Eutelsat commissions W3C satellite
Eutelsat Communications has announced that Thales Alenia Space has been commissioned to build the W3C satellite. Eutelsat will select the launcher for the satellite separately at a later stage.
The rapid order of W3C follows Eutelsatís decision in January not to integrate the W2M satellite into its fleet. This followed a major anomaly that occurred during its transfer from the location used for in-orbit tests to the operating position at 16 degrees East, where its mission was to replace well in advance Eutelsatís W2 satellite.
As a result, Eutelsat decided that the W3B satellite, which is already one year into construction, will replace W2 from the middle of 2010, raising available capacity at 16 degrees East from 27 to 56 transponders.
W3B had the dual mission of accompanying the expansion and in-orbit redundancy of Eutelsatís 7 degrees East position and ensuring a solution for continuity of service in the event of the loss of W2M, W2A or W7.
The W3C satellite will now assume this double mission of boosting available capacity at 7 degrees East by more than 50% , or ensuring if required Ku-band continuity of service for future satellites, namely W2A, W7 or W3B.
Scheduled for launch in third quarter 2011 and equipped with 56 transponders, W3C will be based on the Spacebus 4000 platform of Thales Alenia Space. Its co-positioning with Eutelsatís W3A satellite will expand capacity at 7 degrees East from 44 to 70 transponders and underscores Eutelsatís objective to transform 7 degrees East into a flagship position.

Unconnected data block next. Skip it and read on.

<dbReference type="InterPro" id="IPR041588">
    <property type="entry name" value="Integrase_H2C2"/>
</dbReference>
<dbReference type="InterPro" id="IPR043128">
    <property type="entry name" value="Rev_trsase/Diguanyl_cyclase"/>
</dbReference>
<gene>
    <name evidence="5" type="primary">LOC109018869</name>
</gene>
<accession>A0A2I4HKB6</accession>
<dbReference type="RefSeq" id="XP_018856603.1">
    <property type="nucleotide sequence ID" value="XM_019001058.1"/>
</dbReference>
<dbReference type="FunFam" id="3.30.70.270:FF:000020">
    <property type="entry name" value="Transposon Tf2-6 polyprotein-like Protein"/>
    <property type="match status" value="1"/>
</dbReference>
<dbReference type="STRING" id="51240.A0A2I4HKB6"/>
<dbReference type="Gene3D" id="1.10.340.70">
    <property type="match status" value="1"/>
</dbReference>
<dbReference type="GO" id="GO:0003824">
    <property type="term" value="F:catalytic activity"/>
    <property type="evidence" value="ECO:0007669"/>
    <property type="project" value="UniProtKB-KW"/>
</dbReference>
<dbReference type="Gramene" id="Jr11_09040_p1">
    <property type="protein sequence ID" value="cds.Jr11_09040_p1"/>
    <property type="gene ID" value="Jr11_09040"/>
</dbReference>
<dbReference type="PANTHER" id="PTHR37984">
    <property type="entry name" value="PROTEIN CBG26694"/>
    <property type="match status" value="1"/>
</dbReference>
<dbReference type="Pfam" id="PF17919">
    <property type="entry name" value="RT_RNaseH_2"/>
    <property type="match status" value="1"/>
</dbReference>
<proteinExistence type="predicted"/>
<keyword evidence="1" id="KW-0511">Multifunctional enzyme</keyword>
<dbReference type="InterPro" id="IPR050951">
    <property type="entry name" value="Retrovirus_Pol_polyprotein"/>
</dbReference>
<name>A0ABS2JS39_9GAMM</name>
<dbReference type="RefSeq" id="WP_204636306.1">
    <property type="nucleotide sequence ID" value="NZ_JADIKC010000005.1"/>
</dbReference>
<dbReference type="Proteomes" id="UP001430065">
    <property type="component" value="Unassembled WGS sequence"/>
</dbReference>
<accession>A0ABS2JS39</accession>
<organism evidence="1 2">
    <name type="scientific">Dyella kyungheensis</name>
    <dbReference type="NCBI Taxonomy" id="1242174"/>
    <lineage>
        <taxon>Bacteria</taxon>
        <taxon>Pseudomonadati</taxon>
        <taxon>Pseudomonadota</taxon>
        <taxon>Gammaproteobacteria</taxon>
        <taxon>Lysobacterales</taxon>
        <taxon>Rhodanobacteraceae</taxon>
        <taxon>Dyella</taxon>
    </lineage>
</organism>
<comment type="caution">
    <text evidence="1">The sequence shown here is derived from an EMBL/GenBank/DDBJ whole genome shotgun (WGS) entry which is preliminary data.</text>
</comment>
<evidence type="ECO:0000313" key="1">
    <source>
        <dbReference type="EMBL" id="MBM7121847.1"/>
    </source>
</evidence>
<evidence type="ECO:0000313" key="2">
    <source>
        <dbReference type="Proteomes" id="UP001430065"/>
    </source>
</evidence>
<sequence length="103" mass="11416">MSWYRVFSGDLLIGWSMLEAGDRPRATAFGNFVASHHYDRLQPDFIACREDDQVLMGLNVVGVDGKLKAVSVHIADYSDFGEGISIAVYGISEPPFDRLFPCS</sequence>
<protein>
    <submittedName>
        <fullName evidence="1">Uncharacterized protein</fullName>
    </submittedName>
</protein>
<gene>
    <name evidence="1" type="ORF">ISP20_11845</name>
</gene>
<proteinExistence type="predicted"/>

W3C will have three key coverage zones to address markets with strong growth potential: high-power Ku-band coverage of Europe with a beam centred over central Europe and Turkey which is particularly optimised for Direct-to-Home (DTH) reception in these regions; extensive coverage across Eastern Europe, and including North Africa and the Middle East as far as central Asia, via a Ku-band beam optimised for professional video links and data networks; Ku-band coverage of Sub-Saharan Africa and Indian Ocean islands for regional telecommunications and internet services.
Interconnection with Europe will also be possible with the African coverage through a combination of Ka-band frequencies in Europe and Ku-band frequencies in Africa.